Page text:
Honing the Campus Master Plan | The Triangle

Honing the Campus Master Plan

After an initial review of the Campus Master Plan released by President Fry, we were wholeheartedly behind his intrepid, broad and very needed revamp of Drexel’s direction. More green space, a stronger connection to Center City and the creation of an engaging transportation and retail hub around 30th Street Station are all things that excite us.

Yes, we’ll probably be far removed from Drexel by the completion of many of the more ambitious projects within the Master Plan, but the children in us can’t help but be excited by some of the renders of a future Drexel that would probably be more at home in Dubai. If the Master Plan unfolds according to plan, the next two decades will see Drexel becoming one of the most forward-thinking urban university campuses to date. In stark contrast to UPenn’s ivy-covered brick, Drexel will be all glass and chrome, and we can at least look forward to that.

But these fantasies are tempered by the very thing that makes them so awesome. We worry that the sheer audacity of the project may be its very undoing. We applaud President Fry and his team for staking out a clear and exciting plan and for seeing the broader picture. We recognize them for giving Drexel a more prominent identity that is hard to discern in our current mismatch of buildings. But, as is so often the case with these huge projects, the devil is really in those details.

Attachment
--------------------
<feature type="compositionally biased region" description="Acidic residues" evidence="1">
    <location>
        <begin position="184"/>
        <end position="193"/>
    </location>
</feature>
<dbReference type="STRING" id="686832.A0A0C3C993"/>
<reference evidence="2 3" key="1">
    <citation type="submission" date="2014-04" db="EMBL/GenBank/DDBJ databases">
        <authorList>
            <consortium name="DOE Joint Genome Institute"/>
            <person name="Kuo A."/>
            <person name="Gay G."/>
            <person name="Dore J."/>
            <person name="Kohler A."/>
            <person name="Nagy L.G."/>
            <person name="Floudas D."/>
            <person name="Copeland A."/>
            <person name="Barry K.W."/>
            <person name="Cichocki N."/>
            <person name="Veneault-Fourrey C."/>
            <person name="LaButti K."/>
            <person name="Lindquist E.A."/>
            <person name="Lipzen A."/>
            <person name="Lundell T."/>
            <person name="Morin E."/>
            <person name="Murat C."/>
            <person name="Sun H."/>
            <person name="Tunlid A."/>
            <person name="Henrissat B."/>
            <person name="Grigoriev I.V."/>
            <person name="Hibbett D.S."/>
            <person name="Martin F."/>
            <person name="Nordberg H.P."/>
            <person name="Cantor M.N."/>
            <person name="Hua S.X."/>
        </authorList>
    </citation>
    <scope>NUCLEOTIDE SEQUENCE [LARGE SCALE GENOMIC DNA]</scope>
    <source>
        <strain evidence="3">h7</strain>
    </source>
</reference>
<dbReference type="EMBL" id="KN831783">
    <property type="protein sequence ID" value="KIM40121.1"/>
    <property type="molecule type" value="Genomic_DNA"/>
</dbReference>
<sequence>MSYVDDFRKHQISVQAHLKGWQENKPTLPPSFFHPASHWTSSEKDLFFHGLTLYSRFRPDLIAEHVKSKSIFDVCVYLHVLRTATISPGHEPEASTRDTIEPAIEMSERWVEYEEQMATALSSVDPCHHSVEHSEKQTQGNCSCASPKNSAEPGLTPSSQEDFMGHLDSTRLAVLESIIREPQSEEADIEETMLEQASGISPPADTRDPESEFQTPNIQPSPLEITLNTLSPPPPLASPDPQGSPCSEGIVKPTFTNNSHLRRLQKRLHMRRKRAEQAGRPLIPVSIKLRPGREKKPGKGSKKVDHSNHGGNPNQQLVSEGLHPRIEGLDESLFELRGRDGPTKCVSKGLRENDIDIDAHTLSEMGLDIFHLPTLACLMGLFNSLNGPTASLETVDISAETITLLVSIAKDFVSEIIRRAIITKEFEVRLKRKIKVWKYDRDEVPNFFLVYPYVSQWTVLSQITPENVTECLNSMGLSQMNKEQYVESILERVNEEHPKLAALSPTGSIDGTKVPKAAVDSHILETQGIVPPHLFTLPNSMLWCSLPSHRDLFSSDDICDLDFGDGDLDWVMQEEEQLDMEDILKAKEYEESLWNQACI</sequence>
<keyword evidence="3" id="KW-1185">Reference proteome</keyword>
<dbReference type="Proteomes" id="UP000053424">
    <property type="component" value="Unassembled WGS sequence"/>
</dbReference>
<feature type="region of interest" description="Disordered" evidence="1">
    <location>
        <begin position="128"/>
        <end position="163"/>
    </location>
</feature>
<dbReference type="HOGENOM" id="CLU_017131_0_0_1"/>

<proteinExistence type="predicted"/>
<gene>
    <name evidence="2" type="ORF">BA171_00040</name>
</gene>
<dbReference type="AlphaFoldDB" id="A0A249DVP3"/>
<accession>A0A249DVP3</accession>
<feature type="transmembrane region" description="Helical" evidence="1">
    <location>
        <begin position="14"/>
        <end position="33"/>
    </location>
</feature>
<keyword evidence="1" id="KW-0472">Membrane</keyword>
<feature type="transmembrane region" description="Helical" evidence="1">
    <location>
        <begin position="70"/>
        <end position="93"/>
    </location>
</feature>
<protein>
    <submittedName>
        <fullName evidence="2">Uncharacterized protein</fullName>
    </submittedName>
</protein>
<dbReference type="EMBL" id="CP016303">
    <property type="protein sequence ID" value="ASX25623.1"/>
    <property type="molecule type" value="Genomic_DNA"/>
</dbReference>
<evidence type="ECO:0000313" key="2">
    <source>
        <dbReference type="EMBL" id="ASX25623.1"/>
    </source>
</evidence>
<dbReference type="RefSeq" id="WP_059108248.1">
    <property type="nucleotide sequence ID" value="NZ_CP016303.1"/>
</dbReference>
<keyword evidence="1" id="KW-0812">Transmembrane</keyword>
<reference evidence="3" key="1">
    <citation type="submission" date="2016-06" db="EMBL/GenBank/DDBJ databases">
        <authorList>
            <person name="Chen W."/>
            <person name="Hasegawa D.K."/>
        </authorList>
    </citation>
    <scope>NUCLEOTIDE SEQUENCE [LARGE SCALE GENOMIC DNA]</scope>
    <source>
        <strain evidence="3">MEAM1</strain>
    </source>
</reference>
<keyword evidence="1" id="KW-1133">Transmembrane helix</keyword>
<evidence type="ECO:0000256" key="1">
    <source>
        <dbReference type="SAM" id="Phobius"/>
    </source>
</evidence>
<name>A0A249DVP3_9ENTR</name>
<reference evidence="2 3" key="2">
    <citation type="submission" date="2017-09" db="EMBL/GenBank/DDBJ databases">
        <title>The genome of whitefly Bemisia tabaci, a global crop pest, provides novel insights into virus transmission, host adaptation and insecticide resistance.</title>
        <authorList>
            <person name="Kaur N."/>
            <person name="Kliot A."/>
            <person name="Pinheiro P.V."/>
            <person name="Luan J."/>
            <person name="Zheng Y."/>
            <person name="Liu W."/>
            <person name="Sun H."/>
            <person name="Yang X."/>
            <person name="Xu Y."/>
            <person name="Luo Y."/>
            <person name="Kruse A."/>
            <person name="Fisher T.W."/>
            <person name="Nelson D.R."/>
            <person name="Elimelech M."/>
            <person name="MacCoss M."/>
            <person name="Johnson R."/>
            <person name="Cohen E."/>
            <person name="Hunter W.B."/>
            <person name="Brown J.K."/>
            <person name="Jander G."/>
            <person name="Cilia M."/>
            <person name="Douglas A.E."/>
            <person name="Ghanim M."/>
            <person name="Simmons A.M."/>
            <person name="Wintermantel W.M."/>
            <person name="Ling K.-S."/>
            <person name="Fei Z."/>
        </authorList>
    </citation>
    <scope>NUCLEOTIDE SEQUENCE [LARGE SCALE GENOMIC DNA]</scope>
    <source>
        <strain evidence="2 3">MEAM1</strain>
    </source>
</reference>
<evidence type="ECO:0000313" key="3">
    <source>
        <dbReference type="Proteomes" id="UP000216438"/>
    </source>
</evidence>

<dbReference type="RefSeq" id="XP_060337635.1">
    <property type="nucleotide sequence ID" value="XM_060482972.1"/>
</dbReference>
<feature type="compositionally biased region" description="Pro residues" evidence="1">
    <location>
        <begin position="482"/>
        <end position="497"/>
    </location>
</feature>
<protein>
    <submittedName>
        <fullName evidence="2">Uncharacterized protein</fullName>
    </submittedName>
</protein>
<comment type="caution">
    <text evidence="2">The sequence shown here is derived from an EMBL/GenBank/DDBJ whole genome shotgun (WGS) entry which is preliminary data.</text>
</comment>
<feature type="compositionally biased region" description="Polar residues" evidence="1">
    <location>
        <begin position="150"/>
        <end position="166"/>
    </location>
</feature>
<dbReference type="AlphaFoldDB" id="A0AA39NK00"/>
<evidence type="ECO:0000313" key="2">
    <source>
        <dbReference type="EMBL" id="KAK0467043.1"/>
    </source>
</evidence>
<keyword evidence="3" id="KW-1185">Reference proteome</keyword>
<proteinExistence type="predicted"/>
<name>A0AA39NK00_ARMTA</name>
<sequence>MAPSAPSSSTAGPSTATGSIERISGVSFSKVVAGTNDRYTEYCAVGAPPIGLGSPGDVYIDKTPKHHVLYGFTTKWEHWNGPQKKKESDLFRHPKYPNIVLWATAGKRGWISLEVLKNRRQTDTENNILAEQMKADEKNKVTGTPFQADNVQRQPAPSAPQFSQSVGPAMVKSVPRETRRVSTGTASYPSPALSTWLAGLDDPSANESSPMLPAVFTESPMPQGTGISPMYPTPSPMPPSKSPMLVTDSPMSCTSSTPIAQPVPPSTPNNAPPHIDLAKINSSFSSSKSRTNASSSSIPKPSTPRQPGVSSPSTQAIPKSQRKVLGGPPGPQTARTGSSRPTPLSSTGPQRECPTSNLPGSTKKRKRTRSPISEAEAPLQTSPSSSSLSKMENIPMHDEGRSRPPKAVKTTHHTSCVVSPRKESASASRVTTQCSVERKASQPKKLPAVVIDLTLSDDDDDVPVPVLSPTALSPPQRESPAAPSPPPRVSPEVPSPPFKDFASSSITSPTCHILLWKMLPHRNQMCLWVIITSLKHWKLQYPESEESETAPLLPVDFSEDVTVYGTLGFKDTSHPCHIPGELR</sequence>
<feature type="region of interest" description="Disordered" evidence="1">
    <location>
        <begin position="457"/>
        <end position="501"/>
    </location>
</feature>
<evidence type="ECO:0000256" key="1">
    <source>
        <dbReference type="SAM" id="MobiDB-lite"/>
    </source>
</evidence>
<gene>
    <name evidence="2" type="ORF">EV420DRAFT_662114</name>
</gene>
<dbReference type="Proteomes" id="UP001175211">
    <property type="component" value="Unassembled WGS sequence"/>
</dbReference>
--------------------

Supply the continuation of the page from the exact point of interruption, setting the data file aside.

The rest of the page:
Some of these details are pointed out by Hidden City Philadelphia’s well-thought-out Jan. 10 blog post “Embrace and Enliven,” like just how hard it will be to expand Drexel into parts of the Powelton Rail Yard and how much the plan relies on market-rate development that just isn’t there yet. Then there are the details that haven’t been addressed yet, like: With so many future buildings including retail space, what safety issues will arise with the public being granted access to so many interior University properties? Will the rent from these retail spaces be put toward construction costs or abating Drexel’s ever-rising tuition, or neither? Does a school that has recently focused so heavily on distance learning technologies really need so many new residence halls?

The plan is bold. The plan is beautiful. And the plan will change hundreds of times before its completion. We are very excited by the plan as it stands now, but we cannot wait for these plans to be opened up to the general student population to be critiqued and improved. The Drexel Master Plan Blog has been instrumental in connecting a small segment of the student population to the development of these plans, and it’s a masterfully honest and truly informative website for those of us who care deeply about these changes to our campus.

Let’s see more of that. As students, we want to be embedded in the development process. The administration gave us a tease of future Drexel in the Master Plan, and now we’re hungry for the details. President Fry, the student body can’t wait to see the details of this ambitious plan.